The best predictor of future success is past action. It doesn’t matter how small those actions. Doing something, doing anything, is always so much more important than just talking about doing it.
No one ever considers himself expert if he really knows his job. A man who knows a job sees so much more to be done than he has done, that he is always pressing forward and never gives an instant of thought to how good and how efficient he is.
One of the first things one learns from Musk’s example—he is relentless in his pursuit of the bold and, the bigger point, totally unfazed by scale. When he couldn’t get a job, he started a company. When Internet commerce stalled, he reinvented banking. When he couldn’t find decent launch services for his Martian greenhouse, he went into the rocket business. And as a kicker, because he never lost interest in the problem of energy, he started both an electric car and a solar energy company.
"Even if the probability for success is fairly low, if the objective is really important, it’s still worth doing. Conversely, if the objective is less important, then the probability needs to be much greater. How I decide which projects to take on depends on probability multiplied by the importance of the objective."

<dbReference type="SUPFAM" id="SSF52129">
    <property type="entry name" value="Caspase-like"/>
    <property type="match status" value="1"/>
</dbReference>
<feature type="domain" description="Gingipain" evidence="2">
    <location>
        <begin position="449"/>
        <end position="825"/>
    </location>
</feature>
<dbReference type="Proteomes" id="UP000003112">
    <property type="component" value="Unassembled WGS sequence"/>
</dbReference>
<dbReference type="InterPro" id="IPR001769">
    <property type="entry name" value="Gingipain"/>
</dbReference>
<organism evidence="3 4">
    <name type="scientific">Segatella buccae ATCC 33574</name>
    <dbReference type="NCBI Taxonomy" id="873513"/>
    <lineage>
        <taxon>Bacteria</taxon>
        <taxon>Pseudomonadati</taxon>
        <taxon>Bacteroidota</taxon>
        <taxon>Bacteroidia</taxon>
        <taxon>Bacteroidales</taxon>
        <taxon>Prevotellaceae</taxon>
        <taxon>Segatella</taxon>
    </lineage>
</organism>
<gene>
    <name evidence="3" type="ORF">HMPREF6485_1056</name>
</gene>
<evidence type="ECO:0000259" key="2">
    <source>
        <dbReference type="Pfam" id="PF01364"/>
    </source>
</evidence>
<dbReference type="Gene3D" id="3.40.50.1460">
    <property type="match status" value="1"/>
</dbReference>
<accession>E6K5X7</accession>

He is quick to rapidly iterate his ideas, and quicker to shut down a failure. In total, while Richard Branson is known to have started some five hundred companies, he has also shut down the two hundred of them that didn’t work.
“I have a very simple metric I use: Are you working on something that can change the world? Yes or no? The answer for 99.99999 percent of people is no. I think we need to be training people on how to change the world.”
Never doubt that a small group of thoughtful, committed citizens can change the world. Indeed, it is the only thing that ever has.
Don’t think outside the box. Go box shopping. Keep trying on one after another until you find the one that catalyzes your thinking. A good box is like a lane marker on the highway. It’s a constraint that liberates.
In a world without constraints, most people take their time on projects and assume far fewer risks, while spending as much money as you’ll give them. They try to reach their goals in comfortable and conservative ways—which, of course, leads nowhere new.